"I think the super delegates are going to have make a very difficult decision and that is, if a candidate wins in a state by 40 or 50 points, who are you going to give your vote to?" Democratic presidential candidate Bernie Sanders asked over the weekend after winning three Western states by upwards of 40 to 70 points.
While his rival Hillary Clinton still holds a substantial lead in the undedicated so-called superdelegates, lawmakers and Party loyalists who have up until voting at the Democratic National Convention (DNC) to decide their vote of support, Sanders has been working to persuade superdelegates to vote in line with the voters of their states.
"I think what’s important to remember here is that superdelegates are kind of like football recruits," a Sanders spokesperson said in an interview with CNN's "New Day" on Monday. "You know, they say they are coming but until they have signed on the dotted line and they’re in practice, you don’t know that they’re all the way with you and that they’re on your team. And so we think that we still have time to garner support from these superdelegates, especially when we’re winning."
On Saturday, a most unlikely Sanders supporter appeared to agree with that sentiment, pledging his superdelegate vote in favor of Sanders as his home state of Minnesota had recently done. Rep. Collin Peterson told Forum News Service that his superdelegate vote will reflect the will of voters in his state who voted for Sanders 62 percent to 38 percent for Clinton.
"I'm voting my district," Peterson said. "I'm going to vote for Bernie."
While the founding member of Democrat's Blue Dog Coalition, formed to promote fiscal conservatism, rarely attends the DNC, he said that if his superdelegate vote would make a difference, he would make the trip to Philadelphia to cast a vote for the Democratic Socialist despite their obvious differences on tax policy. "He's got something going," Peterson said of Sanders's support with young voters. "He's tapped into something."
As the Huffington Post notes, Peterson's non-endorsement pledge to Sanders as a superdelegate is noteworthy because the Blue Dog Democrat is anti-abortion, opposed to embryonic stem cell research, against same-sex marriage and supports the death penalty -- all key positions out of line with Sanders' platform.
Still, Peterson might be more likely to attend the other party's national convention in Cleveland instead this year. That is of course, if Secret Service allows open carry to occur as many attendees of the Republican National Convention have called for.
"You've got to be against gun control to play in my band," Peterson told the The Forum Editorial Board, explaining that his band, "The Second Amendment," might play at the Rock and Roll Hall of Fame in Cleveland during the GOP convention.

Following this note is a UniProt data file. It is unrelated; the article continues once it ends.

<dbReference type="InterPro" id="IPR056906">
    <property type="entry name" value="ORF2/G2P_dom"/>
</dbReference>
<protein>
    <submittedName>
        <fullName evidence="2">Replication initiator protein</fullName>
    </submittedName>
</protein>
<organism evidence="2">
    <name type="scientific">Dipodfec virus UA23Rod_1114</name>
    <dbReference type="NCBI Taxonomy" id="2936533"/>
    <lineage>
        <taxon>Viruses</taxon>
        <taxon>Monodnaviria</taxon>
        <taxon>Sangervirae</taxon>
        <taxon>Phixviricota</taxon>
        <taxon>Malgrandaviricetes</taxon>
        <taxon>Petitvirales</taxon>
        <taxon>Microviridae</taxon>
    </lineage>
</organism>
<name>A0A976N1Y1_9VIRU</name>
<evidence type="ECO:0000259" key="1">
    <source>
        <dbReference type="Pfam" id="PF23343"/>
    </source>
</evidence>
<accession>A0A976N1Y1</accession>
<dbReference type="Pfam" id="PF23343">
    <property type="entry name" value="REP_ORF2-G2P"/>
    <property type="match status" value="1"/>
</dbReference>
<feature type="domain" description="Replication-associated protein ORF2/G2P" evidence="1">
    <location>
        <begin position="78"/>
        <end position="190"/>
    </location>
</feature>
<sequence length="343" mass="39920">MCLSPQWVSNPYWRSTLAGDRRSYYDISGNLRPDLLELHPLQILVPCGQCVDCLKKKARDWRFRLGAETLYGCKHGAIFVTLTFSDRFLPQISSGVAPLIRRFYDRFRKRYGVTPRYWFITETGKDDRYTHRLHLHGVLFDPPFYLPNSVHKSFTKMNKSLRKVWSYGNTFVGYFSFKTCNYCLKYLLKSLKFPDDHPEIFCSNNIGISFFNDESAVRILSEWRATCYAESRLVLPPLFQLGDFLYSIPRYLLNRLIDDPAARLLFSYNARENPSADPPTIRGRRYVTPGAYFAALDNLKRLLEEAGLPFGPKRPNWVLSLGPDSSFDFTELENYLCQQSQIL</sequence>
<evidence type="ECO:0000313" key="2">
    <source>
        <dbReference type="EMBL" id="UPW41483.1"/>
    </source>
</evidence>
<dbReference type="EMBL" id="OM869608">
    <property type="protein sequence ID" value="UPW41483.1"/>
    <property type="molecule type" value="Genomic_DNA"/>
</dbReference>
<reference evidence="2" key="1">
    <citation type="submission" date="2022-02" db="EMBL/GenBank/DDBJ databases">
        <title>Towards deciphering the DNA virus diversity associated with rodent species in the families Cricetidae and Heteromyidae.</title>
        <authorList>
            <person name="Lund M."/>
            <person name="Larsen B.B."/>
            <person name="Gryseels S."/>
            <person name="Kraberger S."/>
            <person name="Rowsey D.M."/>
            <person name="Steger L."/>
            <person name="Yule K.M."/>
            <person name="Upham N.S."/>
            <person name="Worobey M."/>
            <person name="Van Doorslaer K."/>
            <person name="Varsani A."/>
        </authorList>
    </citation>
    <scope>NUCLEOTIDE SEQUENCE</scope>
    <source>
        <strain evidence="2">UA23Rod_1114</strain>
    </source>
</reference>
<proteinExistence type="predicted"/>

Besides Peterson, there is more evidence that Sanders' campaign to persuade superdelegates to follow the will of voters in their states appears to be paying off, albeit in less dramatic fashion. After Sanders won the Alaska caucuses by commanding margins over the weekend, Democratic Party vice chairman Larry Murakami officially pledged his superdelegate vote to Sanders.
"I think it's totally appropriate if we're over 80 percent for one of us to step forward and say, 'yeah, I'm voting for Sanders like everyone in my district, like most of the people in my district and most of the people in Alaska,'" Murakami told Politico.
Democratic Party chairman Bert Marley echoed Murakami and the Sanders campaign, telling Politico that, "I felt like super delegates should reflect for lack of a better term the will of the people so when the results were so overwhelming in Idaho it was the natural thing to do," and pledging his vote to Sanders, who won Idhao's caucus. Utah Democratic Party chairman Peter Corroon also pledged his superdelegate vote to Sanders after his state picked the Vermont senator 79.3 percent to Clinton with 20.3 percent.
All superdelegates committing to Sanders in recent days come from caucus states that have overwhelming favored Sanders. This still leaves Sanders, who trails Clinton by more than 400 superdelegates, at a clear disadvantage. As the Cook Political Report has calculated, even if you awarded Sanders all of the superdelegates in the states he has won so far, it would still not be enough to overcome Clinton’s lead among super-delegates, because caucus states tend to have fewer such superdelegates:
According to figures provided by the Democratic National Committee, here are the numbers of super-delegates in the states Sanders has won so far: New Hampshire (8). Colorado (12). Minnesota (16). Oklahoma (4). Vermont (10). Kansas (4). Nebraska (5). Maine (5). Michigan (17). Idaho (4). Utah (4). Alaska (4). Hawaii (10). Washington State (17). Democrats abroad (4).
The total number of super-delegates in all the states Sanders has won thus far is: 124. Clinton currently leads Sanders by 469-29 among super-delegates who have declared support for one candidate or the other, an advantage of 440. Giving Sanders all of those super-dels in states he won would not come close to closing that gap.